We recently received a booking from a lady who helps at the local dog rescue centre. She wanted to book one night’s pet friendly accommodation for a German couple, Reinhard and his wife, who live here in Spain near to the French border. They were coming to Gandia because they wanted to adopt a Catalan Sheepdog which they had found out was in the centre here, having had one in the past.
They arrived in time for our evening meal service, and were more than pleased to be introduced to our own dogs and cats – and intrigued to see how well they all get on together. The plan was that the dog they were proposing to adopt would be brought here to Villa Florencia the following morning and they would then set off in their car for the five hour journey back to their home in the north. They thoroughly enjoyed their meal with us, and spent the evening talking about their plans to take their new pet home, whilst at the same time making a fuss of our own dogs.
Lola – our Spanish Mastiff – particularly endeared herself to them with her tranquil and placid nature and “gentle giant” demeanour. Reinhard was especially charmed by Lola and by the end of the evening was making jokes about packing her in their car along with their adoptee and heading home at high speed! He then thought to phone their contact at the animal shelter to discuss final arrangements for the next day and asked if they had another mastiff in their care. On hearing that they did indeed have such a dog – a female about 3 years old – there was a sudden change of plan. Instead of their new dog being brought here, they would go to the centre with a view to adopting not only their original dog, but also to deciding if the mastiff would suit them as well.
Although we did not go to the shelter with them, we heard from our mutual contact that they had fallen in love with both dogs and happily set off homewards with the two dogs contentedly settled in the back of their vehicle! Our Lola can be justifiably proud of herself that she played a major part in achieving the re-homing of one of her own breed, and we feel sure that such dog lovers as Reinhard and his wife will be absolutely delighted with both their new dogs. They gave us firm assurances that they would come back to visit us for a few days holiday later in the season, so we are very much looking forward to hearing how the new arrivals have settled in to their home. A short stay with us turned out to have a very happy ending for all concerned!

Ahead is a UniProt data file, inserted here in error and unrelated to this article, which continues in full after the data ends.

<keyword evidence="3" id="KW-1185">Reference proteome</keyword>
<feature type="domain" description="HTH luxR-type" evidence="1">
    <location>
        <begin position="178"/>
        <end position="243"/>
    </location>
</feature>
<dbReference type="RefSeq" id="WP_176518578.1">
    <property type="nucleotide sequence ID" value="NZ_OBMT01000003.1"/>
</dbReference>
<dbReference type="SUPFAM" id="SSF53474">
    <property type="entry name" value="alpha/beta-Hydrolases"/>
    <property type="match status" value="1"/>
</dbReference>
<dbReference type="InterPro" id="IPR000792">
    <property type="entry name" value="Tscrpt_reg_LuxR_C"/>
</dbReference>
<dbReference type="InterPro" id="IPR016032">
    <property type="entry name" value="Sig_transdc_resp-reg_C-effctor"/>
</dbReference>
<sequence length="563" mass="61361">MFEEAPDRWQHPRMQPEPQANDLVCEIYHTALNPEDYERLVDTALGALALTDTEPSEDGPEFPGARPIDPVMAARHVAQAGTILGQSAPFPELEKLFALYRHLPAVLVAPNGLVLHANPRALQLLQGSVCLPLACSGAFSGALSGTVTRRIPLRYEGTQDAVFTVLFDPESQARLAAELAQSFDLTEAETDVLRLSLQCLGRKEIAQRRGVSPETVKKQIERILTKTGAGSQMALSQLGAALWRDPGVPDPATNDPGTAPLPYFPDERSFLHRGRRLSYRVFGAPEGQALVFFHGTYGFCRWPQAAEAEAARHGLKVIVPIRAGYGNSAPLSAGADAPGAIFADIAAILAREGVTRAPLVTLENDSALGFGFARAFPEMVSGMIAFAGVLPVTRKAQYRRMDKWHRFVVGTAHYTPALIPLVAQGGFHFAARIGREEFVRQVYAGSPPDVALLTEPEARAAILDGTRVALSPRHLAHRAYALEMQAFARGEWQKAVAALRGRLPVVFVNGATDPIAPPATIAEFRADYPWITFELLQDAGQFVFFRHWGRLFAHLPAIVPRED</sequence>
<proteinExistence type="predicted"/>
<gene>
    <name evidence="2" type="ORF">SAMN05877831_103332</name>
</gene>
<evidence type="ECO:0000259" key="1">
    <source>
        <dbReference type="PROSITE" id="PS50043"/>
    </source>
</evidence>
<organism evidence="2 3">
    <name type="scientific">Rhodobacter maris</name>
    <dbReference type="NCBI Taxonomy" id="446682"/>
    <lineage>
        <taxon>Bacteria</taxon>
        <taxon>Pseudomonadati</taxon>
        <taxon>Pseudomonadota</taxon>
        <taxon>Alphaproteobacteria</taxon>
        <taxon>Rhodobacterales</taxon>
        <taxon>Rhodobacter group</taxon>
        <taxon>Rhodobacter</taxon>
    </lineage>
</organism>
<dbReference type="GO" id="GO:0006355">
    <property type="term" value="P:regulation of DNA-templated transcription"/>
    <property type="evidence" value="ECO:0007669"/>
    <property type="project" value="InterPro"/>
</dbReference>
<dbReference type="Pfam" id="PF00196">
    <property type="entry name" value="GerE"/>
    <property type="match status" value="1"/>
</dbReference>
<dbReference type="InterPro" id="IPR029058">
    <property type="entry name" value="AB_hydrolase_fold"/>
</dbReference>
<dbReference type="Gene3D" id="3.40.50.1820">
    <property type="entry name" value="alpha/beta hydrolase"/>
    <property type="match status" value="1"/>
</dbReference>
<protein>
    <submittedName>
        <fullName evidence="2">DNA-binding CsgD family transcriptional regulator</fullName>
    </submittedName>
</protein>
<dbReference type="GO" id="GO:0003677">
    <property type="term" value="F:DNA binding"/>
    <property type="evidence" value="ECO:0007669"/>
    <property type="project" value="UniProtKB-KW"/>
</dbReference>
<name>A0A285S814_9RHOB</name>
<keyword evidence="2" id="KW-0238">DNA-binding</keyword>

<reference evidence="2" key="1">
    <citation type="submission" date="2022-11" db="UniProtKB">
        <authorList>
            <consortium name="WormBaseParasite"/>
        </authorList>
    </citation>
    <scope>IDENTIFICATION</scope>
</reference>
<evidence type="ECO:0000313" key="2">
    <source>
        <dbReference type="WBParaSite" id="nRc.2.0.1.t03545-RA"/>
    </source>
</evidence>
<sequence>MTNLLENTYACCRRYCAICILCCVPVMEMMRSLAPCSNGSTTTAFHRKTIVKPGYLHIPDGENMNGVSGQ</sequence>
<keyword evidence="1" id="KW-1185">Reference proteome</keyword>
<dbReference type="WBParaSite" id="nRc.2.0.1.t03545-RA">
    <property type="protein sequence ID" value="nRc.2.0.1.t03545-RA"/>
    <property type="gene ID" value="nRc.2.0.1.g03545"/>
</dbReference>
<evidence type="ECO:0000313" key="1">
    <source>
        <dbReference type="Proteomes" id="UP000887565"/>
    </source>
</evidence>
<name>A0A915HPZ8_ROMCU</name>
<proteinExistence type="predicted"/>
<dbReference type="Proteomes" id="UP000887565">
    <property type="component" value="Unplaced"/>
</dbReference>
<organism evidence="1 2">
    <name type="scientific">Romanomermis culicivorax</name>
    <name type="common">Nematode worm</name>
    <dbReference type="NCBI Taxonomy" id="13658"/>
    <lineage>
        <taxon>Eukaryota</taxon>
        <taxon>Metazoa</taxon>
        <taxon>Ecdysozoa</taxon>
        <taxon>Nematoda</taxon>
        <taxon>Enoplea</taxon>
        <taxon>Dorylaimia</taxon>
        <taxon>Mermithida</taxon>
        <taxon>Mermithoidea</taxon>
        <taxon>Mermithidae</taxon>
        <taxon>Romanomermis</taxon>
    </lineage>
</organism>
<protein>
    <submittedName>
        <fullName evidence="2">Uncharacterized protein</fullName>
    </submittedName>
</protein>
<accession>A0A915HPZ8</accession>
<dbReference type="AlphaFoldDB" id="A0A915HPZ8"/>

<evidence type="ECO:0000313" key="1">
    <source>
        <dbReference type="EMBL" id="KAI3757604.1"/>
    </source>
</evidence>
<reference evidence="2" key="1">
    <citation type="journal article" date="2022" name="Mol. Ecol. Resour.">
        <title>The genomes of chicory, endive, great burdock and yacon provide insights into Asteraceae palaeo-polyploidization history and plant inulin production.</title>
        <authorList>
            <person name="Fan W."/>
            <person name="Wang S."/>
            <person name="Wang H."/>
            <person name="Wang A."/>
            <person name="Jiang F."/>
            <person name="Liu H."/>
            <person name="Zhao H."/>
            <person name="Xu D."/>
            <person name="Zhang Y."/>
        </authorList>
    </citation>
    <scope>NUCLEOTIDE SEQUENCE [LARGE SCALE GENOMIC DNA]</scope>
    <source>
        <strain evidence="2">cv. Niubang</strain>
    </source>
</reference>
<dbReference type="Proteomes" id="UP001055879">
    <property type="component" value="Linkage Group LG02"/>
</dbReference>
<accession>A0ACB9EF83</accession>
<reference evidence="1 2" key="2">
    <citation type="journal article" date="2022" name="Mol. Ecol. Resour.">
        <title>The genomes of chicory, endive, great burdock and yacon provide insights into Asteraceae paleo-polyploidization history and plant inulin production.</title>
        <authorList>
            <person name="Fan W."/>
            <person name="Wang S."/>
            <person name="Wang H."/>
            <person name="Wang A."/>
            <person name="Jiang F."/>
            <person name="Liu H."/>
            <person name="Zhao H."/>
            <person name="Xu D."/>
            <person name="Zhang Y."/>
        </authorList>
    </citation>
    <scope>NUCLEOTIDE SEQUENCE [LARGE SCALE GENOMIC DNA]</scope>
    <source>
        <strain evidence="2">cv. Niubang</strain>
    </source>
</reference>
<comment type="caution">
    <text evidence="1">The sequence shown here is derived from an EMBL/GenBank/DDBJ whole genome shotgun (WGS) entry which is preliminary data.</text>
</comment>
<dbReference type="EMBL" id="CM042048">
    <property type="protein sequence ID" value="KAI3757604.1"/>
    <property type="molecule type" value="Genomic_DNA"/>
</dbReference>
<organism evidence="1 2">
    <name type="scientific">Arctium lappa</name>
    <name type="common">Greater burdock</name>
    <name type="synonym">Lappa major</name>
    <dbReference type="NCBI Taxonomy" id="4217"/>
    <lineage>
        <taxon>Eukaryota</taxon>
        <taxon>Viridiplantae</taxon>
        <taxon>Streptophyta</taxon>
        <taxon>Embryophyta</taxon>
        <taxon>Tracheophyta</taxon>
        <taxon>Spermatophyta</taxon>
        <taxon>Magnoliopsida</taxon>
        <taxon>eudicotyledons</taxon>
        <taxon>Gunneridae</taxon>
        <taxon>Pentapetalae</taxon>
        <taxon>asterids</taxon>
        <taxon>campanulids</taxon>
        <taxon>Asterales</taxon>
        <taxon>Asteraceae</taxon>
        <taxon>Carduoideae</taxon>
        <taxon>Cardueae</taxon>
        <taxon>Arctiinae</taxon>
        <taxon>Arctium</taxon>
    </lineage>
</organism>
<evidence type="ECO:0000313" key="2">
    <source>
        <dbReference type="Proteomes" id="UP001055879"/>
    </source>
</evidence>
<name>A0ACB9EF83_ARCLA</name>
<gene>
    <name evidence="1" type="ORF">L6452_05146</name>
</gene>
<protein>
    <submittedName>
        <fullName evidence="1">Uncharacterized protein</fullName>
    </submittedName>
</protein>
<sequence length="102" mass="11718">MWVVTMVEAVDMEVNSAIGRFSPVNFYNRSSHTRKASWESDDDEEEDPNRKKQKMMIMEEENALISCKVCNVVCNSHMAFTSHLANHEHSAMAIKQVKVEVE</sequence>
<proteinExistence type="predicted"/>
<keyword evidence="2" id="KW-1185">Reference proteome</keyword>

If you are interested in adopting dog or would like to support the work done by S.P.A.M.A Safor please visit their site and see how you can help.
S.P.A.M.A is an established registered Spanish Charity The shelter in Gandia is situated north of the Costa Blanca, on the Costa de Azahar Currently the shelter is home for approx. 300 dogs and 120 cats. Unfortunately we are located outside of the tourist areas, therefore it is difficult for people to offer their help. Our shelter is absolutely overcrowded. A lot of our dogs are 5, 6, 7, or even 8 years in the kennels. Many of them know nothing more than the shelter, never having seen the real world. SPAMA has fought against the law to put down animals after a certain length of time; we believe they should all live. However, living at the shelter in a kennel is not the best of alternatives, they need loving homes. Please help us to find new homes for the animals. A donation, whether financial, food, bedding or personal help at the shelter is always very welcome.